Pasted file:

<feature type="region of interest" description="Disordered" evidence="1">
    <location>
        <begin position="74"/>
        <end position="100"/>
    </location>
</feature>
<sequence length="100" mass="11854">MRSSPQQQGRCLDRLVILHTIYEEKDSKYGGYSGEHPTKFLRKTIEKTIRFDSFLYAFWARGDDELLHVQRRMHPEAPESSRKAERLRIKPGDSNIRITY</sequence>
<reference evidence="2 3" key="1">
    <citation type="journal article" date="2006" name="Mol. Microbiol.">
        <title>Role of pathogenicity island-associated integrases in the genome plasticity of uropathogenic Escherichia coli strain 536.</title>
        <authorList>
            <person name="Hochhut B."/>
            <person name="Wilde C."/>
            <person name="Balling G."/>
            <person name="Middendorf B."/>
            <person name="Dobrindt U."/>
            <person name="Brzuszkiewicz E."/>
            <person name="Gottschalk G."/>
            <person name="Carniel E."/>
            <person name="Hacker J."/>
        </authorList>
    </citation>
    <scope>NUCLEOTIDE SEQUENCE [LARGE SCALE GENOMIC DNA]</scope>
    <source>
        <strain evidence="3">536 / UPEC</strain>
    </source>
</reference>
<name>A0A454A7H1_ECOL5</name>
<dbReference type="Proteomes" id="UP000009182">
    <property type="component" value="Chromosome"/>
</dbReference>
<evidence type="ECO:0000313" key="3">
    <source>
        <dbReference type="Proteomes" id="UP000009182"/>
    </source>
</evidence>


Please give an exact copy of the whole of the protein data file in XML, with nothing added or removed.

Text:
<feature type="region of interest" description="Disordered" evidence="1">
    <location>
        <begin position="74"/>
        <end position="100"/>
    </location>
</feature>
<sequence length="100" mass="11854">MRSSPQQQGRCLDRLVILHTIYEEKDSKYGGYSGEHPTKFLRKTIEKTIRFDSFLYAFWARGDDELLHVQRRMHPEAPESSRKAERLRIKPGDSNIRITY</sequence>
<reference evidence="2 3" key="1">
    <citation type="journal article" date="2006" name="Mol. Microbiol.">
        <title>Role of pathogenicity island-associated integrases in the genome plasticity of uropathogenic Escherichia coli strain 536.</title>
        <authorList>
            <person name="Hochhut B."/>
            <person name="Wilde C."/>
            <person name="Balling G."/>
            <person name="Middendorf B."/>
            <person name="Dobrindt U."/>
            <person name="Brzuszkiewicz E."/>
            <person name="Gottschalk G."/>
            <person name="Carniel E."/>
            <person name="Hacker J."/>
        </authorList>
    </citation>
    <scope>NUCLEOTIDE SEQUENCE [LARGE SCALE GENOMIC DNA]</scope>
    <source>
        <strain evidence="3">536 / UPEC</strain>
    </source>
</reference>
<name>A0A454A7H1_ECOL5</name>
<dbReference type="Proteomes" id="UP000009182">
    <property type="component" value="Chromosome"/>
</dbReference>
<evidence type="ECO:0000313" key="3">
    <source>
        <dbReference type="Proteomes" id="UP000009182"/>
    </source>
</evidence>